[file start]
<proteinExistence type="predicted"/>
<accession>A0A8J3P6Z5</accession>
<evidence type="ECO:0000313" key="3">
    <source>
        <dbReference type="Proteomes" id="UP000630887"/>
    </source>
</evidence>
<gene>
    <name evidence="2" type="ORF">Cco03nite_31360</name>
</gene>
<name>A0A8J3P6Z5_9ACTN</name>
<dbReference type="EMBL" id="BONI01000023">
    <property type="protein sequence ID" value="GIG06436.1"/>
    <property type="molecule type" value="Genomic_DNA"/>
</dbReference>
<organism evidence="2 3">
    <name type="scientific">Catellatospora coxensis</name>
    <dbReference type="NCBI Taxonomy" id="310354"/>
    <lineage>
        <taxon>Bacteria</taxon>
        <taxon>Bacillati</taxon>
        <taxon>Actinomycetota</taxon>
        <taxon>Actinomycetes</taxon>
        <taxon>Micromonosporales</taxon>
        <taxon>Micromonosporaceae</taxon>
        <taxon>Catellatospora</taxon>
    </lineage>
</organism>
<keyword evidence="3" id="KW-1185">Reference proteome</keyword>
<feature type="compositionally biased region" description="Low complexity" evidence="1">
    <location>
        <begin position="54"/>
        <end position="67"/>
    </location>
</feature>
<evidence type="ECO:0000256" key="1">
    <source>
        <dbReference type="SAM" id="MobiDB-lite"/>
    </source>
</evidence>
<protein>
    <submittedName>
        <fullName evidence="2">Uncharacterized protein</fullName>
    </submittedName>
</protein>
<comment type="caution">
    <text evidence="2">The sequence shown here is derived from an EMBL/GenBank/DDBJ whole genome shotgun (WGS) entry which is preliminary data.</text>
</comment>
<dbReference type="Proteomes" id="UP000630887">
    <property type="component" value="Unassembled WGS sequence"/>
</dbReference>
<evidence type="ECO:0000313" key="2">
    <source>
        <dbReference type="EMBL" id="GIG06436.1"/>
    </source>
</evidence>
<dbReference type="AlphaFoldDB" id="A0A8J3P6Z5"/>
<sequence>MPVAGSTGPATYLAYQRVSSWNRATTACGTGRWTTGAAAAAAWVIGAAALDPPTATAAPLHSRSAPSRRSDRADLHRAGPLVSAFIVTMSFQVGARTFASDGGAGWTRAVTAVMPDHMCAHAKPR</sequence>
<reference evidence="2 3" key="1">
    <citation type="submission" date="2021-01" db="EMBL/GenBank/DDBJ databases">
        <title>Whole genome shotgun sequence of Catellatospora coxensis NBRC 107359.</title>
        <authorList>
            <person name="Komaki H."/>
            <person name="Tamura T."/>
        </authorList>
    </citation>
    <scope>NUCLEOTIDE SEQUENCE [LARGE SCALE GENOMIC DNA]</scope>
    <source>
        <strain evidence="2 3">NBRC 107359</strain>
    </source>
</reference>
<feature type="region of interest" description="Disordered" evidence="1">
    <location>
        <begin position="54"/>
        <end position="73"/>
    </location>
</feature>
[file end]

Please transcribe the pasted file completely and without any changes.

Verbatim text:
<proteinExistence type="predicted"/>
<accession>A0A8J3P6Z5</accession>
<evidence type="ECO:0000313" key="3">
    <source>
        <dbReference type="Proteomes" id="UP000630887"/>
    </source>
</evidence>
<gene>
    <name evidence="2" type="ORF">Cco03nite_31360</name>
</gene>
<name>A0A8J3P6Z5_9ACTN</name>
<dbReference type="EMBL" id="BONI01000023">
    <property type="protein sequence ID" value="GIG06436.1"/>
    <property type="molecule type" value="Genomic_DNA"/>
</dbReference>
<organism evidence="2 3">
    <name type="scientific">Catellatospora coxensis</name>
    <dbReference type="NCBI Taxonomy" id="310354"/>
    <lineage>
        <taxon>Bacteria</taxon>
        <taxon>Bacillati</taxon>
        <taxon>Actinomycetota</taxon>
        <taxon>Actinomycetes</taxon>
        <taxon>Micromonosporales</taxon>
        <taxon>Micromonosporaceae</taxon>
        <taxon>Catellatospora</taxon>
    </lineage>
</organism>
<keyword evidence="3" id="KW-1185">Reference proteome</keyword>
<feature type="compositionally biased region" description="Low complexity" evidence="1">
    <location>
        <begin position="54"/>
        <end position="67"/>
    </location>
</feature>
<evidence type="ECO:0000256" key="1">
    <source>
        <dbReference type="SAM" id="MobiDB-lite"/>
    </source>
</evidence>
<protein>
    <submittedName>
        <fullName evidence="2">Uncharacterized protein</fullName>
    </submittedName>
</protein>
<comment type="caution">
    <text evidence="2">The sequence shown here is derived from an EMBL/GenBank/DDBJ whole genome shotgun (WGS) entry which is preliminary data.</text>
</comment>
<dbReference type="Proteomes" id="UP000630887">
    <property type="component" value="Unassembled WGS sequence"/>
</dbReference>
<evidence type="ECO:0000313" key="2">
    <source>
        <dbReference type="EMBL" id="GIG06436.1"/>
    </source>
</evidence>
<dbReference type="AlphaFoldDB" id="A0A8J3P6Z5"/>
<sequence>MPVAGSTGPATYLAYQRVSSWNRATTACGTGRWTTGAAAAAAWVIGAAALDPPTATAAPLHSRSAPSRRSDRADLHRAGPLVSAFIVTMSFQVGARTFASDGGAGWTRAVTAVMPDHMCAHAKPR</sequence>
<reference evidence="2 3" key="1">
    <citation type="submission" date="2021-01" db="EMBL/GenBank/DDBJ databases">
        <title>Whole genome shotgun sequence of Catellatospora coxensis NBRC 107359.</title>
        <authorList>
            <person name="Komaki H."/>
            <person name="Tamura T."/>
        </authorList>
    </citation>
    <scope>NUCLEOTIDE SEQUENCE [LARGE SCALE GENOMIC DNA]</scope>
    <source>
        <strain evidence="2 3">NBRC 107359</strain>
    </source>
</reference>
<feature type="region of interest" description="Disordered" evidence="1">
    <location>
        <begin position="54"/>
        <end position="73"/>
    </location>
</feature>